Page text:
Shell Signs Agreement on Energy Development in Oman
Shell Gas & Power Developments B.V. (Shell) has signed a Memorandum of Understanding (MoU) with the Government of Oman to cover proposed energy development projects in Oman. The agreement covers upstream gas exploration and development, gas-to-liquids (GTL), liquified natural gas (LNG) and renewable energies.
The MoU sets out an initial mutual understanding between Shell and Oman and serves as a platform for further negotiations on the proposed developments. Under the agreement, Shell is to operate an upstream project with Total and Oman Oil Company (OOC) as partners. It will also operate a GTL project with OOC as a partner.
The proposed investments will help Oman meet its energy needs and growth aspirations and are aligned with Shell’s strategy of building a resilient and relevant portfolio that is positioned for long term success.
On signing the agreement, Maarten Wetselaar, Shell Integrated Gas & New Energies Director, said: “Shell has a long and proud history in Oman, and we are pleased to have the opportunity to take it to new levels through our proposed programme of development and investment in the country. We are hopeful we can use Shell’s integrated gas and new energies investment to accelerate Oman’s diversification and industrialization agenda. The proposals could also enhance in-country value, resulting in value and job creation in Oman’s economy.”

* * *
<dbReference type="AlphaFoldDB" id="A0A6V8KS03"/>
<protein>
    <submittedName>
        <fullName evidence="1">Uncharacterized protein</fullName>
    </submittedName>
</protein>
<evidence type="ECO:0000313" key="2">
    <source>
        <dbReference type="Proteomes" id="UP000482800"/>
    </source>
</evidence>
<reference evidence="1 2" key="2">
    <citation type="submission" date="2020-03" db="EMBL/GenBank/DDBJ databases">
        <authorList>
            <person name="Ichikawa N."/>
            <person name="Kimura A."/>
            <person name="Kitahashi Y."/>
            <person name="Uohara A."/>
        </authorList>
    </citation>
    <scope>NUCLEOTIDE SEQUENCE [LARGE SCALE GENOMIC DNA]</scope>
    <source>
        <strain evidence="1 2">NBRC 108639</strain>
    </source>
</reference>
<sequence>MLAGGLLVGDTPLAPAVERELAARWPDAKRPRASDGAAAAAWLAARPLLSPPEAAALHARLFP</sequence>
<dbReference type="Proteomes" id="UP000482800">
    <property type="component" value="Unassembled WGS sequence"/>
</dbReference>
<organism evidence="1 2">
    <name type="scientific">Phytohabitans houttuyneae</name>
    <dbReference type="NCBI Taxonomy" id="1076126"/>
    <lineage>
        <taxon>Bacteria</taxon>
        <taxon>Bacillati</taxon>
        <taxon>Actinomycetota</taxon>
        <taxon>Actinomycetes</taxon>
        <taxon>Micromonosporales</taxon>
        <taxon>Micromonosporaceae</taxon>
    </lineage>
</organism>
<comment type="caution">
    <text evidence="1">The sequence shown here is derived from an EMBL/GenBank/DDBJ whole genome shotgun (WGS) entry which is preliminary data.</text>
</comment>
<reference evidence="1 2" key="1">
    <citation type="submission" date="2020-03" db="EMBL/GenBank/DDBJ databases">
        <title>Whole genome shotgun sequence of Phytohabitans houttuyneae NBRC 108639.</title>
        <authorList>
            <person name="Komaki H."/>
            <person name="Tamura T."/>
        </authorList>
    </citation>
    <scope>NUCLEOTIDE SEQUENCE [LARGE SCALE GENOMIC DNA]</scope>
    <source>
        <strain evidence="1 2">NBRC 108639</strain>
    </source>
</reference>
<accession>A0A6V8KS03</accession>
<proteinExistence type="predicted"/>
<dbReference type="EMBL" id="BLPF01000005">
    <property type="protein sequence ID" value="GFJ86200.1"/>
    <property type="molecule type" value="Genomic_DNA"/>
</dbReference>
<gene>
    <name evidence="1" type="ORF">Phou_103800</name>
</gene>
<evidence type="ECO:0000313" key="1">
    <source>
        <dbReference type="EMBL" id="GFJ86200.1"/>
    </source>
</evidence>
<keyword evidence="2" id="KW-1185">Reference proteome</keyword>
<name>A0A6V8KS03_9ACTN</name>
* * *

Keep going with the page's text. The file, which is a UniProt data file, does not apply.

Chris Breeze, Shell’s Country Chair in Oman, said: “We are focused on maximising value for Oman and Shell by sustainably developing the country’s resources and increasing the share of renewable energy in Oman’s energy mix. This is in line with Shell’s aim to provide more and cleaner energy solutions.”
The MoU sets out an initial mutual understanding between Shell and Oman and serves as a platform for further negotiations on the proposed developments. Further announcements will be made as and when appropriate.
Shell began its downstream marketing operations in Oman in 1958 when the Shell Company of South Eastern Arabia - the forerunner of Shell Markets (Middle East) Limited – obtained trading rights from the Late Sultan Said bin Taimur. The fuel was initially imported on trading dhows, the drums were tied with a rope and floated ashore and then hand-rolled inland. All trading was carried out through a local agent.
When in 1958 Shell obtained a contract from PDO to supply fuel it was decided to build a depot at Saih al Mailah Bay (now known as Mina al Fahal). The department had two bulk tanks for motor gasoline and Gasol, a two paint bulk filling gantry, a go-down for lubricants, a drum filling gantry, a small depot office and a house.
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